Northern Cardinal

by Alexandra Forsythe

 Ask any group of people to list their favorite feeder birds and you’re sure to hear “Northern Cardinal” from most of them. People love this iconic bird with its regal crest and brilliant red plumage, and most people can identify them easily, particularly in the Midwest. In Indiana’s 2013-2014 Project Feeder Watch, the Northern Cardinal was the most often reported bird with 96.75% of feeders visited (second place went to the Dark-eyed Junco).

Even experienced birders who have seen so many exquisite birds favor the cardinal. John James Audubon said, “In richness of plumage, elegance of motion, and strength of song, this species surpasses all its kindred.” Bird biographer Arthur Cleveland Bent said, “In the Cardinal we have a rare combination of good qualities, brilliant plumage, a rich and pleasing voice, beneficial good habits, and devotion to its mate and family.” Gene Stratton-Porter’s first book, “Song of the Cardinal”, was about a Northern Cardinal that was a superhero among its kind that cautioned people to take care of the birds around them.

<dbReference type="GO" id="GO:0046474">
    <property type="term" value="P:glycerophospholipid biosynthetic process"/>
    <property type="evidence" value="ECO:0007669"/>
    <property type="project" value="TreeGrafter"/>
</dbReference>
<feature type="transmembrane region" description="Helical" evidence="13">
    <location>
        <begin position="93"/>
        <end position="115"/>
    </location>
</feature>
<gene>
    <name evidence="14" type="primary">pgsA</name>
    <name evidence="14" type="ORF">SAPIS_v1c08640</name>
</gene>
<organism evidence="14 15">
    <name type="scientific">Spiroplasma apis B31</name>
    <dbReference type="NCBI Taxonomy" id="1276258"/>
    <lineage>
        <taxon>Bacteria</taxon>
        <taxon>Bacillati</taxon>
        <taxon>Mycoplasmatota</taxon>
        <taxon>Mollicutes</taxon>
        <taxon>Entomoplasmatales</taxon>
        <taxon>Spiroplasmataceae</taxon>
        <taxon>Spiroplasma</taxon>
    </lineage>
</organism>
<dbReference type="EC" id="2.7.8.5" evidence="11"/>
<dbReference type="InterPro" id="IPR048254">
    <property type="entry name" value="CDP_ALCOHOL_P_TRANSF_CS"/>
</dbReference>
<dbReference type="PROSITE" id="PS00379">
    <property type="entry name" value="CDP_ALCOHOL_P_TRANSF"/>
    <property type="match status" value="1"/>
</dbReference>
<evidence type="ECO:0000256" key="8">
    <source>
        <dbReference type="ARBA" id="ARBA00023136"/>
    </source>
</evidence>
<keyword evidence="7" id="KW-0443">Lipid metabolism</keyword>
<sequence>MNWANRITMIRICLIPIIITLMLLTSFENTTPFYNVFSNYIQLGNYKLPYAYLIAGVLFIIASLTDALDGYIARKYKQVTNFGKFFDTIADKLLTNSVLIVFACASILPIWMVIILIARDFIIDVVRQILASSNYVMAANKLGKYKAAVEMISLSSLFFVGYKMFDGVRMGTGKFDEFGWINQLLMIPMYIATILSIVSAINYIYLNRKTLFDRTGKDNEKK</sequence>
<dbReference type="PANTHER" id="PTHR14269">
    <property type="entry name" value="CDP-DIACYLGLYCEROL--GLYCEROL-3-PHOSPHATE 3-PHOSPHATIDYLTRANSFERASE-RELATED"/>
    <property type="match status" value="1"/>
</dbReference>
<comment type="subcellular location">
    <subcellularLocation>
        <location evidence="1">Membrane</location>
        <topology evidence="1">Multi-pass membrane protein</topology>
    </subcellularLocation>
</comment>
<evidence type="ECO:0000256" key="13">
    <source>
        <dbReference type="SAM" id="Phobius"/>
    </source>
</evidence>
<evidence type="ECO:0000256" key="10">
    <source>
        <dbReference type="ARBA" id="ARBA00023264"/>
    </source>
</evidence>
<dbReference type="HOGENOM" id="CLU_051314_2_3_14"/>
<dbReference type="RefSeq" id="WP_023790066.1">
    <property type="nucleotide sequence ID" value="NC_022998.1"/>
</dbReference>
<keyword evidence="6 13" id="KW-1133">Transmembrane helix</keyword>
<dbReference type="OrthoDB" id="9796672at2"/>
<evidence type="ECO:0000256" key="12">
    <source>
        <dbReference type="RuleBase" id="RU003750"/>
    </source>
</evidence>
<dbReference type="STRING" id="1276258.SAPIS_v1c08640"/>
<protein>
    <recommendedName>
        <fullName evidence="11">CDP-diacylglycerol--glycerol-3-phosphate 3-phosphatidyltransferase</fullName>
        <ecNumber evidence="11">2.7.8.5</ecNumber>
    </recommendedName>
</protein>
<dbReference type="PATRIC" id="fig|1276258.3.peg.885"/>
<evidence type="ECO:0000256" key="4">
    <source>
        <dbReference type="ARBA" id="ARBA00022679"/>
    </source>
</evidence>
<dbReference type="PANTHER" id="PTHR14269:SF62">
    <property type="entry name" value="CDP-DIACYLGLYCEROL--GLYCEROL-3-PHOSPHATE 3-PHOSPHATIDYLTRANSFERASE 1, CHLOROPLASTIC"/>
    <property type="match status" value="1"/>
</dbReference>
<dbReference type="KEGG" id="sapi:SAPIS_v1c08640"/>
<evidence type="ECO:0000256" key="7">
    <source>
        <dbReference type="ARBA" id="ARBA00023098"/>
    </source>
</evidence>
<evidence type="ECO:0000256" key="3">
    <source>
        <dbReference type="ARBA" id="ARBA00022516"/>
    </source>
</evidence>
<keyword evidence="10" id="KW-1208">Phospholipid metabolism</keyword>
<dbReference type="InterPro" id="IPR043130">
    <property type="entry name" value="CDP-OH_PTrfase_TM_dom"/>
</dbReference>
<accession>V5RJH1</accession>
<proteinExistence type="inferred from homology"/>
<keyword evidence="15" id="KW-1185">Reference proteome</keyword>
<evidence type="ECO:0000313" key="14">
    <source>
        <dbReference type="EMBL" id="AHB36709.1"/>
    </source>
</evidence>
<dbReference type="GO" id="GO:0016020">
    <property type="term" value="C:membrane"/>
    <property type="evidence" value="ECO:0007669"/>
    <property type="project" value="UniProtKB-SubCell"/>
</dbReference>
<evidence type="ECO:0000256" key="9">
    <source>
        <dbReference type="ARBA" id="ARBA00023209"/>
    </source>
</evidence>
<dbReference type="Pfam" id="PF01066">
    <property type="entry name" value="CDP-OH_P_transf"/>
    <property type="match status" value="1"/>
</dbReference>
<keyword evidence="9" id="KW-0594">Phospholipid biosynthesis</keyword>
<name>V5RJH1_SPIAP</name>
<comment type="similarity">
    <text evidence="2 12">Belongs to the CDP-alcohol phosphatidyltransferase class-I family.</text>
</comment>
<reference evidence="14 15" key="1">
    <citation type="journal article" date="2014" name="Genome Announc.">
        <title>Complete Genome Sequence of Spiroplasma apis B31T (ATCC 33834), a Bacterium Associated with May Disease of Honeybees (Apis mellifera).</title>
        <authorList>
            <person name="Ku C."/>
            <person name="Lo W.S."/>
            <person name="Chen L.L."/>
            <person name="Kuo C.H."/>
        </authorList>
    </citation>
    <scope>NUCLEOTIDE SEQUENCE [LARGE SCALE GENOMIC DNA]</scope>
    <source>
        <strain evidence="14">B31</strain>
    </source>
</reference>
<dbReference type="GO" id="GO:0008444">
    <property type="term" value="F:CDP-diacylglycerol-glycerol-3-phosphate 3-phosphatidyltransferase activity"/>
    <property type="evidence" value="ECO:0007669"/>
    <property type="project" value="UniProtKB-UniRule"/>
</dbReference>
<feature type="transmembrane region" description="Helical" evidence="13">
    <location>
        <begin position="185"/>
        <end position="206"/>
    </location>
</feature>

Northern Cardinals were once prized cage birds until the Migratory Bird Act of 1918 banned keeping these birds as pets. The Northern Cardinal’s range was originally limited to the southeastern U.S. About a century ago the Northern Cardinal began expanding its range along the Mississippi River. By 1910 they had spread into southern Ontario. It has since spread into maritime Canada and is now very widespread. They have been introduced to California, Hawaii and Bermuda. Seven states have chosen the Northern Cardinal as their state bird: Indiana, Illinois, Kentucky, North Carolina, Ohio, Virginia and West Virginia.

Both the male and female Northern Cardinal can sing. When they make their distinctive upward sweeping whistle sound, they use the left side of their syrinx for the lower portion of the note, then they seamlessly switch to the right side for the higher pitched portion of the note. There is also often a soft “churring” sound at the end of the call. You can learn more about the way the Cardinal produces these sounds in this video:

Many people see the Northern Cardinal as a sign of Christmas. On Amazon alone there are over 1,900 results for Christmas decoration cardinals and 1,700 Christmas cards, and on the internet there are countless Christmas wallpaper cardinals. The Cardinal is probably celebrated as a Christmas bird because of their brilliant red plumage that stands out so well against the snow. On the Christmas Bird Counts and Feeder Watches, make sure to keep a special eye out for this spectacular bird!


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